Whereas small towns are all about the ordinary, big cities are sites of the spectacular. The allure of Chicago or New York is the promise of superlatives: here are the tallest buildings, the most eye-popping architecture, the most cutting-edge fashions. Big cities aren’t content to be good or better: big cities strive to be the best, bustling with the electric energy of competition and ever-accelerating progress. Although I’m not sure if I have it in me to live in a fast-paced city like Chicago (my years-ago days in a Boston basement feeling more awkwardly backward than cutting-edge progressive), I always enjoy the brief, intoxicating thrill of visiting such a place, satisfying my occasional craving for the spectacular in sudden, massive doses.

How interesting, then, to encounter that first night in Millenium Park a sight that weds the ordinary with the spectacular: Crown Fountain with its pair of video-projecting glass towers depicting the larger-than-life faces of Chicago citizens. Designed by Spanish sculptor Jaume Plensa, the Crown Fountain is attention-grabbing by day and absolutely stunning by night, gleaming with light, personality, and expression. When I first glimpsed Crown Fountain, I thought the faces illuminating it were still photos, so imagine my surprise when the fountain blinked and then smiled.

Every city, large or small, has a personality, and so do buildings, the work of human hands. Although Crown Fountain wasn’t spurting water from the mouths of its video-projected faces (the gargoyle-inspired streams having been turned off for the winter), I’m glad the Crown never closes its eyes on the city of Chicago, standing watch in all weathers. Every city deserves at least one guardian spirit to inhabit it, and Millenium Park has two pairs of ever-watching eyes to indwell the place with character. A city is the sum total of its citizens, so there’s no better kind of public art than one which immortalizes the faces of its own: ordinary individuals looming larger-than-life.

In the summertime, children sport in Crown Fountain’s gargoyle-spouts…and on March evenings, slightly more mature folks play hacky sack in the glow of its paired faces. A city is the sum total of its citizens, so there’s nothing more tragic than a downtown that empties after dark like a body without a soul. Public artworks such as the Crown Fountain, Cloud Gate, and Millenium Park itself encourage people to be out and about, inhabiting downtown Chicago with the energy and enthusiasm that makes it a great American city. Bustling with tourists and locals alike, Millenium Park was awake and alive even on a chilly March night that threatened rain. You can’t fabricate that sort of spirit; you simply have to build artfully alluring playgrounds and then hope that people arrive to fill them.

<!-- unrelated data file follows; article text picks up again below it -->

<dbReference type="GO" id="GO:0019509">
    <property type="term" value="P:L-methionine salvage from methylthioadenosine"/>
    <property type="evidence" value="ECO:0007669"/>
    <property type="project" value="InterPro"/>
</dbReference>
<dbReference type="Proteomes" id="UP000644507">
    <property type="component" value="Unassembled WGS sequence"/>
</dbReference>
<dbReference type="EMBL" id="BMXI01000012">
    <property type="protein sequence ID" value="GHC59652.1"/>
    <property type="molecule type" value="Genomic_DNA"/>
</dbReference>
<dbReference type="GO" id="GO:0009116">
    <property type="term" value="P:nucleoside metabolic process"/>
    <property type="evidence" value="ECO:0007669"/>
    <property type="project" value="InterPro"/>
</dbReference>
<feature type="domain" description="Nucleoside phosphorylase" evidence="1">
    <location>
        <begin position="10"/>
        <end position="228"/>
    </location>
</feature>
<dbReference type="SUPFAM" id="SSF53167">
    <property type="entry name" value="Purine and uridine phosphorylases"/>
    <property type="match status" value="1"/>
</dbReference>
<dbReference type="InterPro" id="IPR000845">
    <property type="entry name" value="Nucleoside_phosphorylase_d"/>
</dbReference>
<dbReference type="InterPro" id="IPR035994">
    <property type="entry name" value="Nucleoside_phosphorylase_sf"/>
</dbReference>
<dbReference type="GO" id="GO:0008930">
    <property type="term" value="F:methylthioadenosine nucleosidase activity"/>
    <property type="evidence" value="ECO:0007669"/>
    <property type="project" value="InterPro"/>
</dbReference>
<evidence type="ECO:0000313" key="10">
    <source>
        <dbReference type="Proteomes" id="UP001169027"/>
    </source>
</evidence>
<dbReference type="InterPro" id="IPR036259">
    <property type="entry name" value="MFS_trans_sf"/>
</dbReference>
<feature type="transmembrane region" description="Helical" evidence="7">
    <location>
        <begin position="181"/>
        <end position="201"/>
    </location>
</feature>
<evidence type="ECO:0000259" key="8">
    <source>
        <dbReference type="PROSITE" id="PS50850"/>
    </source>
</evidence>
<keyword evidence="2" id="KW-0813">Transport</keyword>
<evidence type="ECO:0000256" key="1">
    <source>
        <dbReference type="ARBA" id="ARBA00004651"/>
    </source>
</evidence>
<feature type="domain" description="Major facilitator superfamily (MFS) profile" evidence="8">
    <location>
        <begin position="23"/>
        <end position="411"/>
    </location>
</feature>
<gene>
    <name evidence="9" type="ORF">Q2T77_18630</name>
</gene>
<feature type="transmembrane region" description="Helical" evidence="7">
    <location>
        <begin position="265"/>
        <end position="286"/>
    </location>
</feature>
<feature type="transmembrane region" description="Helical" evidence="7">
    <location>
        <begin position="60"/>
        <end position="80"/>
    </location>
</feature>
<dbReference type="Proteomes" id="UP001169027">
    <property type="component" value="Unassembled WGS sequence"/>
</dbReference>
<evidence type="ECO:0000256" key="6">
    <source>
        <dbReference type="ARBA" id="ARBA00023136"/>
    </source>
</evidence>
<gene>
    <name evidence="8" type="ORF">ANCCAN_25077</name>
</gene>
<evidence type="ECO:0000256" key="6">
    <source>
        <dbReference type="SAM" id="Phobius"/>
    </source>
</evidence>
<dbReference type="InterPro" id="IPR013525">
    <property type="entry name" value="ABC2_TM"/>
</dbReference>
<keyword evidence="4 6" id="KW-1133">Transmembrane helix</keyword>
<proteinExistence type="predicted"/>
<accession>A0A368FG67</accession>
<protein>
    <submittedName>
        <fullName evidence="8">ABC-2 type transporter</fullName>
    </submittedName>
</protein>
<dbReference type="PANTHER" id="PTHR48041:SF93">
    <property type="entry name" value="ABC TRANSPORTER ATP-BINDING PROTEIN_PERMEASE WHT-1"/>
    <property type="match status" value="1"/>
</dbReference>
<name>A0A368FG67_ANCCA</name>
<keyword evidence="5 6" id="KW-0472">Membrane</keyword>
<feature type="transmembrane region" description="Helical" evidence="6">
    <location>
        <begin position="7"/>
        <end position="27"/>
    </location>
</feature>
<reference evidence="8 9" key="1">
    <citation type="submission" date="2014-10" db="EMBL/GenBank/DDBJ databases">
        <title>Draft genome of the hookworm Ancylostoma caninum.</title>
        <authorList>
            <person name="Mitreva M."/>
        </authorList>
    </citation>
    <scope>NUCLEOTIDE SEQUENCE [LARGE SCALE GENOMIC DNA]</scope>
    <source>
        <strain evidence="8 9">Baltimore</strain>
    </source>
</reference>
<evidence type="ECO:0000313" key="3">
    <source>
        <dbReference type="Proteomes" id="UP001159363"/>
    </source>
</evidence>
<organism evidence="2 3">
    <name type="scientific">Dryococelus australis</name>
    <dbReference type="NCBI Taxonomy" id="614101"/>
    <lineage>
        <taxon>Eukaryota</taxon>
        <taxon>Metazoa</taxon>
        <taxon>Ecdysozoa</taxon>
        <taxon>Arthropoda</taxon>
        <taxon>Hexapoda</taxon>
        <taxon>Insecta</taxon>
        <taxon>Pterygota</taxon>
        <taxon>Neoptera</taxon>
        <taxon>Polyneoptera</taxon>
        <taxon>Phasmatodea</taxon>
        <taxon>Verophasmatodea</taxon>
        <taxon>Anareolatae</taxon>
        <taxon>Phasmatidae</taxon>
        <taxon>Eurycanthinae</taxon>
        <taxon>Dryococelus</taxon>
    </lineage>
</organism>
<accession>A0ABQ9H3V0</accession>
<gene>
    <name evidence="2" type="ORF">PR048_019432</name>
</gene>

Given the colorful faces and glowing facades of downtown Chicago after dark, is it any wonder that I’m already looking forward to my next trip to the Windy City, anticipating the new faces that trip will bring?


    This is the seventh (and final) post in a series of SynchroBlog entries Gary and I have written about our recent trip to Chicago. For Gary’s account of Chicago after dark, click here. For our previous Chicago SynchroBlogs, see posts one, two, three, four, five, and six. Enjoy!

After my recent trips to the Dead Zoo in Dublin and the Harvard Museum of Natural History in Cambridge, it should come as no surprise that Gary and I visited the Field Museum of Natural History during our recent trip to Chicago. As much as my Arts and Humanities side loves art museums, my Inner Science Geek demands equal satisfaction, so it’s both natural and inevitable that Gary and I paid homage to all things scientific the day after we’d visited the Art Institute.

Before our adventure at the Field Museum could begin, however, Gary and I had to get there. After having mastered the basics of subway navigation on the way to see Blue Man Group on Sunday night, on Monday morning we went via subway to the appropriate stop…and then discovered that the free trolley mentioned in our tourbook doesn’t run in March. Walking the half mile from subway to museum wouldn’t normally have been a daunting prospect…but last Monday we discovered how the Windy City got her name, snapping a couple of hurried outdoor shots before allowing the wind to bustle us inside the museum proper.

Even on a windy day, the parklike plaza outside the Field Museum affords an impressive panoramic vista of the Chicago skyline (click on image for an enlarged version):

One of the Field Museum’s most famous exhibits is Sue, the world’s largest and most complete T. rex skeleton. Although Sue has a girl’s name, the creature’s gender is unknown: Sue is named for Sue Hendrickson, the person who discovered the skeleton…but referring to “Sue” as a she just comes naturally, like talking about a beloved car or boat. And Sue is beloved: not only do museum visitors flock to see and have their pictures taken next to her, Sue has her own website, a specialized museum shop, and a traveling exhibit featuring a full-size cast of her form. Everyone who visits the Field Museum, it seems, is just wild about Sue.